|Strive to do Better|
|Written by Anthony|
|Monday, 29 November 2010 22:52|
Strive to do Better
I recently had the occasion of dining in the restaurant of a particularly posh hotel in Dublin City centre. It had all the pomp, much of the ceremony, and certainly buckets of charm, with price-tag to match, but it was still somehow... lacking. The chef - this was one of those joints where the chef is named upon the classy-looking menu - had obviously gone to a lot of trouble to get the victual-related prose just so, and if said prose was to be believed, an equal quantity of effort was put to sourcing the ingredients from the more esoteric and inconvenient vendors and places.
Certainly, one was warned to watch out for bits of buck-shot in one's pheasant. I think said buckshot might have made it into the terrine to boot, as there were some decidedly inedible constituents in that particular item.
Shotguns, Mushrooms & Cream
In all fairness, it was not all bad. Certain ladies amongst the party opted for an artichoke soup of sorts, which it transpired was almost solid cream. Be still, my beating arteries. That was a treat to taste, although a less than hardy diner might expire quietly under the table after the whole soup experience. And boy, can they do mushrooms. I am coming to the conclusion that one should always go with mushrooms in a good restaurant, as they are a treat that chefs love to spend on!
Everything presented to us was edible, bar the aforementioned, terrine-invading unmentionable bits, and all terribly well presented - pretty as hell. But alas, that was where most of it remained: merely edible. When you go out to enjoy a posh meal and you end up in a classy-joint where someone is putting their name to the food, you expect that the little cakes made of mashed spud will melt in your mouth once you crack their fried-in-butter-evil exterior. You don't expect mediocrity or lumpy, boring mash. You don't enter into a dining hall going "Oooh, I bet the food will be... meh".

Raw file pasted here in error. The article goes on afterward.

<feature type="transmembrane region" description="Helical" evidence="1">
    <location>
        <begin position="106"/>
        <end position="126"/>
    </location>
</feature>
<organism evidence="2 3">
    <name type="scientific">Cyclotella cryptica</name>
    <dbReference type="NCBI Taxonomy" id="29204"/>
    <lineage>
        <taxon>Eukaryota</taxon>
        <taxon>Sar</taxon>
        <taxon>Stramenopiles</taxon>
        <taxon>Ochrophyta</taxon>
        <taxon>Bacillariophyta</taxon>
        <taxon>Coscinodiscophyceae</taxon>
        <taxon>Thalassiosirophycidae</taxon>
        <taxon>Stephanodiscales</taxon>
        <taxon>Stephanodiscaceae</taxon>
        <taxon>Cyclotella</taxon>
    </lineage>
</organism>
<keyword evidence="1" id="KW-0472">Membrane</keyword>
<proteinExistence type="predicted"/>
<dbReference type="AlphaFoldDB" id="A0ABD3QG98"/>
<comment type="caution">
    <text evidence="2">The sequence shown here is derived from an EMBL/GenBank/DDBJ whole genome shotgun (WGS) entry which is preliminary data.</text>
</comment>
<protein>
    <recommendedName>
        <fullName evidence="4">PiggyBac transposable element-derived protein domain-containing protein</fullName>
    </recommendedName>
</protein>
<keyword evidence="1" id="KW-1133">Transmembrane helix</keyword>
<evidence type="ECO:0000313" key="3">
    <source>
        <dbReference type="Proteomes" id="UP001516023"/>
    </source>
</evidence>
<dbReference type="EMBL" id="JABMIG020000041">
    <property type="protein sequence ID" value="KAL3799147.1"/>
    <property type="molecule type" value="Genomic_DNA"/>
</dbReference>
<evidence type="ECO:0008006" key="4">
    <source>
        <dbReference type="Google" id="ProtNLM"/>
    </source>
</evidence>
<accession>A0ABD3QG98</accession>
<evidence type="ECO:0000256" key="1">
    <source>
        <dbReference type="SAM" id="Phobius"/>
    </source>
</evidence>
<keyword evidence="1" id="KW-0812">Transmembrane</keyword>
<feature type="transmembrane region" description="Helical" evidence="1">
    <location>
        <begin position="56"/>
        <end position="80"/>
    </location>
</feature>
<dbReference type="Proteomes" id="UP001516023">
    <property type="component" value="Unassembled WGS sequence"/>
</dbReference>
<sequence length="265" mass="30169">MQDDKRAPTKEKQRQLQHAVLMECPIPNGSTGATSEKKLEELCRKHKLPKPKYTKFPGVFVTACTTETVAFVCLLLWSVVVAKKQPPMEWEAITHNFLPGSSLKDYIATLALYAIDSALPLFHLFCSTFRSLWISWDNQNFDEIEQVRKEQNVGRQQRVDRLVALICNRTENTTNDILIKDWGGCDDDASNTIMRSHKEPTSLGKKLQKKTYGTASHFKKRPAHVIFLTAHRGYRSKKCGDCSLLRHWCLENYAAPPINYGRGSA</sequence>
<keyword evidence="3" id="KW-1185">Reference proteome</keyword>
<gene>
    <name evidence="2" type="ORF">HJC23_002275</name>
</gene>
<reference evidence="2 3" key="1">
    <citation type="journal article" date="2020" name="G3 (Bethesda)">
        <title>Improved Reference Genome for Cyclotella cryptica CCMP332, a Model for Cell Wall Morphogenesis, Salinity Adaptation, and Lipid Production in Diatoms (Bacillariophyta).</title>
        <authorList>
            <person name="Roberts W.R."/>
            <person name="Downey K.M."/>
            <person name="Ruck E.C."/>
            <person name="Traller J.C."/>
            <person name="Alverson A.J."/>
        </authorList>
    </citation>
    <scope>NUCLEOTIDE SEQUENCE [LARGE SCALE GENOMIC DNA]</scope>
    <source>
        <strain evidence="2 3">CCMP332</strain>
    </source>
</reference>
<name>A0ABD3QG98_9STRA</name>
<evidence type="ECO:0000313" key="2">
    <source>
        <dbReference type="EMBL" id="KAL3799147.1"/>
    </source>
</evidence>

The entire time, as I battled with an exceedingly resilient pheasant one could have used as ammunition when hunting terrines, I thought: "These guys are meant to be pros. They should know better".
The Art of Cooking up a Website
Making websites is like making good food. There's a lot of thought and effort that goes into the planning. The execution is not something that can be picked up over night. The creation of a good site is reminiscent of the artistry involved in honing a menu to perfection and bringing guests through dining pleasure to sated happiness. Many of us in the business of making web sites and applications can end up like that restaurant - producing perfunctory product and charging too much for the privilege. Because that's what it is - a priviledge - to have the opportunity to create something artistically meritous and functionaly useful for someone else.
We often cut corners, relying too much on frameworks and the work of others. We often go "ah, I'm not supporting that", or "sure that'll never happen", or "who cares if it's 107KB?". We wonder if it really matters.
Cutting Calories and Kilobytes
As an industry, we have become lazy. With broadband, faster processors, better browsers, slicker interfaces, we're often seduced by the nicest, shiniest things to the detriment of the core raison d'etre of our sites - to convey information to a reader - fast. Tools like YSlow, SmushIT and Closure as great, and excellent as far as they go, and techniques such as compression, css sprites and minification go a long way to helping, but fundamentally we need to bear in mind that it is not all about the bling and the tech. When it comes down to it, the web worked quite well when 32KB was about as much as you'd want in a page. People did not like waiting in 1995 and that has not changed. However, even with all the toys and tools we now have at our disposal, we're still making them wait.
There's a lot of good work out there on the web, and a lot of good people producing it. But we must avoid getting lazy. No site is perfect, and that's a good thing - it means we've always something to aim for.
We just need to remember to always strive to do better.